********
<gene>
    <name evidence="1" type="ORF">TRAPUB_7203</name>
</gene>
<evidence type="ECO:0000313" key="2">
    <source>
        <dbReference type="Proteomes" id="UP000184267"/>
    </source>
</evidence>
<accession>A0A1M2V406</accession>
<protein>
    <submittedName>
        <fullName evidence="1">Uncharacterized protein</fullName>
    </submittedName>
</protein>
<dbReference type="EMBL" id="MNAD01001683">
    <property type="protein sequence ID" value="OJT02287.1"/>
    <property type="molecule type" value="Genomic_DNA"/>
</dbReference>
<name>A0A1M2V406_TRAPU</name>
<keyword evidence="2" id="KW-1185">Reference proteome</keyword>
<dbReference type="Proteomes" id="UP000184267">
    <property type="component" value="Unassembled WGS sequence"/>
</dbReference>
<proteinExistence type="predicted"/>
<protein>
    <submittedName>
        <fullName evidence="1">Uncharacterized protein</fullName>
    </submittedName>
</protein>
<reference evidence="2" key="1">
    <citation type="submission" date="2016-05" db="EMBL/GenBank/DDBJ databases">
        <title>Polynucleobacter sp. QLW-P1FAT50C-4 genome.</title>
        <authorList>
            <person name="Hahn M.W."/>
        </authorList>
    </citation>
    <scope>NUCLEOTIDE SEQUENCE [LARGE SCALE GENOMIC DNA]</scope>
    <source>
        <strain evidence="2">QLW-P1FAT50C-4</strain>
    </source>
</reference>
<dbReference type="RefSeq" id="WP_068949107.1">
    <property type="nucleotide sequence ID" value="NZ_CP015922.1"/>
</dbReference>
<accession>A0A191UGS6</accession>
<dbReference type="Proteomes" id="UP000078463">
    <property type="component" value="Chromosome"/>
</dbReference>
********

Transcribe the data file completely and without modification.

<gene>
    <name evidence="1" type="ORF">TRAPUB_7203</name>
</gene>
<evidence type="ECO:0000313" key="2">
    <source>
        <dbReference type="Proteomes" id="UP000184267"/>
    </source>
</evidence>
<accession>A0A1M2V406</accession>
<protein>
    <submittedName>
        <fullName evidence="1">Uncharacterized protein</fullName>
    </submittedName>
</protein>
<dbReference type="EMBL" id="MNAD01001683">
    <property type="protein sequence ID" value="OJT02287.1"/>
    <property type="molecule type" value="Genomic_DNA"/>
</dbReference>
<name>A0A1M2V406_TRAPU</name>
<keyword evidence="2" id="KW-1185">Reference proteome</keyword>
<dbReference type="Proteomes" id="UP000184267">
    <property type="component" value="Unassembled WGS sequence"/>
</dbReference>
<proteinExistence type="predicted"/>
<protein>
    <submittedName>
        <fullName evidence="1">Uncharacterized protein</fullName>
    </submittedName>
</protein>
<reference evidence="2" key="1">
    <citation type="submission" date="2016-05" db="EMBL/GenBank/DDBJ databases">
        <title>Polynucleobacter sp. QLW-P1FAT50C-4 genome.</title>
        <authorList>
            <person name="Hahn M.W."/>
        </authorList>
    </citation>
    <scope>NUCLEOTIDE SEQUENCE [LARGE SCALE GENOMIC DNA]</scope>
    <source>
        <strain evidence="2">QLW-P1FAT50C-4</strain>
    </source>
</reference>
<dbReference type="RefSeq" id="WP_068949107.1">
    <property type="nucleotide sequence ID" value="NZ_CP015922.1"/>
</dbReference>
<accession>A0A191UGS6</accession>
<dbReference type="Proteomes" id="UP000078463">
    <property type="component" value="Chromosome"/>
</dbReference>